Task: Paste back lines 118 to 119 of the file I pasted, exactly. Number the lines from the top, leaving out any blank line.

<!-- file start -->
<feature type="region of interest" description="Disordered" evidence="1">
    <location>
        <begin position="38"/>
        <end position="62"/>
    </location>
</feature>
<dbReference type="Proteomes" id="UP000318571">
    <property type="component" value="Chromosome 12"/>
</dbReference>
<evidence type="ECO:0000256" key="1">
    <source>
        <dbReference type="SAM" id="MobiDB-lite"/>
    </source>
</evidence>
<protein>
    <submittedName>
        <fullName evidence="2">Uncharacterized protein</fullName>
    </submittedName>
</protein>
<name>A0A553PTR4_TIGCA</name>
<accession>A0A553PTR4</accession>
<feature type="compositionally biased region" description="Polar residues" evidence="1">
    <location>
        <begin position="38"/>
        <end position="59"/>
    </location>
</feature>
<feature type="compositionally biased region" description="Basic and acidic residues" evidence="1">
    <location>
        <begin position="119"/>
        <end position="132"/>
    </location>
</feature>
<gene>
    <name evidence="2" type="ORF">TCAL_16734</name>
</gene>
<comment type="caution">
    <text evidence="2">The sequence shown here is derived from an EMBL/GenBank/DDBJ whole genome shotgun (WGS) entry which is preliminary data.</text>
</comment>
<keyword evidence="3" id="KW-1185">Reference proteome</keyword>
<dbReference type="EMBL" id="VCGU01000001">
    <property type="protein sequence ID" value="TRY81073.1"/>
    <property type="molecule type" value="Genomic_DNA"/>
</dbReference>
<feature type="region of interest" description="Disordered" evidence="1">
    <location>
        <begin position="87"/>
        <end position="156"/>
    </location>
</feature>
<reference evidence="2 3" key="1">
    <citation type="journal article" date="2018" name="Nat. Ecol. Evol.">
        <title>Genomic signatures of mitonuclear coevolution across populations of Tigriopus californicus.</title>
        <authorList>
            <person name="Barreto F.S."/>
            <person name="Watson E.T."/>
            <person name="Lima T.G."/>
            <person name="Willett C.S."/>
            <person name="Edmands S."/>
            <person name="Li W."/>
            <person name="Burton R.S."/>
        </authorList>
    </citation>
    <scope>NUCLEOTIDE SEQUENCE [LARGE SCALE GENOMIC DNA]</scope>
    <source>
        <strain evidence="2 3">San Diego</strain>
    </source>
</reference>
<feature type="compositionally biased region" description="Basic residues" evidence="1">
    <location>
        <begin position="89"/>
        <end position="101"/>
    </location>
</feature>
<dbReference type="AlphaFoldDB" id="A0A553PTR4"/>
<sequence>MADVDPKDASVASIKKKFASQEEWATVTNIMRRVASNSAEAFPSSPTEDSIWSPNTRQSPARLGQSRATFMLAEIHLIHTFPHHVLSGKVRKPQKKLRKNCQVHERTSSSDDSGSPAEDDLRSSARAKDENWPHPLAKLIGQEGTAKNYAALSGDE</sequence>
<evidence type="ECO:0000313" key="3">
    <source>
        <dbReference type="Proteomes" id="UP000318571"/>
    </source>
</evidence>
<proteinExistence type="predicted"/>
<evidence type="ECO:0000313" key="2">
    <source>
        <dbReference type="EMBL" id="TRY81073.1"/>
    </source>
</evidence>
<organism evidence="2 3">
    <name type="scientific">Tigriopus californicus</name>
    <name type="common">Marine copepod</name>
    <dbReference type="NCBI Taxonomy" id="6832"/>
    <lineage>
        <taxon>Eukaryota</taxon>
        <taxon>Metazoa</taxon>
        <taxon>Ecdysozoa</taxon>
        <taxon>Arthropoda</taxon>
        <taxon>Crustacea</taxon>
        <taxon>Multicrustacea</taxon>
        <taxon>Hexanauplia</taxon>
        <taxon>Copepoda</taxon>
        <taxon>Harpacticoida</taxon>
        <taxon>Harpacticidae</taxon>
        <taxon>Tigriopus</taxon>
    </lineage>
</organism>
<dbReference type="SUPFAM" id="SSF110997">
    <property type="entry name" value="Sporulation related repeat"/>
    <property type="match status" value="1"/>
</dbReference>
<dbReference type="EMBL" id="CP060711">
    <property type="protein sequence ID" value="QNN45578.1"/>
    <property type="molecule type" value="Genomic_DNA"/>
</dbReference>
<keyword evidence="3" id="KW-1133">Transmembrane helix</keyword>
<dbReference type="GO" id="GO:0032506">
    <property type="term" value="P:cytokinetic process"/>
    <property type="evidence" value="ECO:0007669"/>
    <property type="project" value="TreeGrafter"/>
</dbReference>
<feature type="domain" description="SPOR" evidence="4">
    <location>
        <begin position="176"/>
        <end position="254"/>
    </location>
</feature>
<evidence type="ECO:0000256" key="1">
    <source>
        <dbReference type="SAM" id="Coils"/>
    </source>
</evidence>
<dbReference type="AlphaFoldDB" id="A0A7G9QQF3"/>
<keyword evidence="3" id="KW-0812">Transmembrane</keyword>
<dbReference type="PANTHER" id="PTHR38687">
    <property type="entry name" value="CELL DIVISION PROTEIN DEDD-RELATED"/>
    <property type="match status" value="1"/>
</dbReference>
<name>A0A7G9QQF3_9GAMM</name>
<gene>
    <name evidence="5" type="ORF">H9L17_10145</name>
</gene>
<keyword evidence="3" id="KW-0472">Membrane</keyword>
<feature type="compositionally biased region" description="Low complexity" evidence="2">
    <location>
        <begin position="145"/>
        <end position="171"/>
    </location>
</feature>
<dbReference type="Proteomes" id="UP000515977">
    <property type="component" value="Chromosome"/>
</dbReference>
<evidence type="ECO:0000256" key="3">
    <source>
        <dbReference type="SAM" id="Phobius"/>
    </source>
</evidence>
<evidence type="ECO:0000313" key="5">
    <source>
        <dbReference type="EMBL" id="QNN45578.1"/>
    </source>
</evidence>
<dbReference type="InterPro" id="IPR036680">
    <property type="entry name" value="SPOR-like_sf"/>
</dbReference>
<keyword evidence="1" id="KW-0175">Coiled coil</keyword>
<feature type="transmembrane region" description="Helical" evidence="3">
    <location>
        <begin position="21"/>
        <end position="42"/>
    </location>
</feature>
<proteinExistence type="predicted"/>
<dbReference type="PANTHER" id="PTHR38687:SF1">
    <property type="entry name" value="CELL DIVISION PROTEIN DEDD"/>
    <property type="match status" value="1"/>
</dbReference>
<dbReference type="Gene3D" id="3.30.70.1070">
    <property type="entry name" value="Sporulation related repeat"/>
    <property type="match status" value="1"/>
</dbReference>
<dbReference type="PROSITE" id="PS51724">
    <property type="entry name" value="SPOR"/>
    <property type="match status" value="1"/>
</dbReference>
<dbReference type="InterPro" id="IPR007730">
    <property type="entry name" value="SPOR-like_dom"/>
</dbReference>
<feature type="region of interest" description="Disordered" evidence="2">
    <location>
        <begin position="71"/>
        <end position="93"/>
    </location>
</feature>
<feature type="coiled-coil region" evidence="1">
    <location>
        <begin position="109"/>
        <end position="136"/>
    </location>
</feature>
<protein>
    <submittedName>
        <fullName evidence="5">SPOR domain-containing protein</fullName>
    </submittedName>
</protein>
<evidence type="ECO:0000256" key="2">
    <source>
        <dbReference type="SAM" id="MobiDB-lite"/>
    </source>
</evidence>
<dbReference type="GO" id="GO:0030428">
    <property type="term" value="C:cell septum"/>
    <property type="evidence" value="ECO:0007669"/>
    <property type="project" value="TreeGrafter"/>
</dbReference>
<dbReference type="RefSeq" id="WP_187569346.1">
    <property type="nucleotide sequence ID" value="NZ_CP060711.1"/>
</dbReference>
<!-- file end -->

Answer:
    <property type="project" value="TreeGrafter"/>
</dbReference>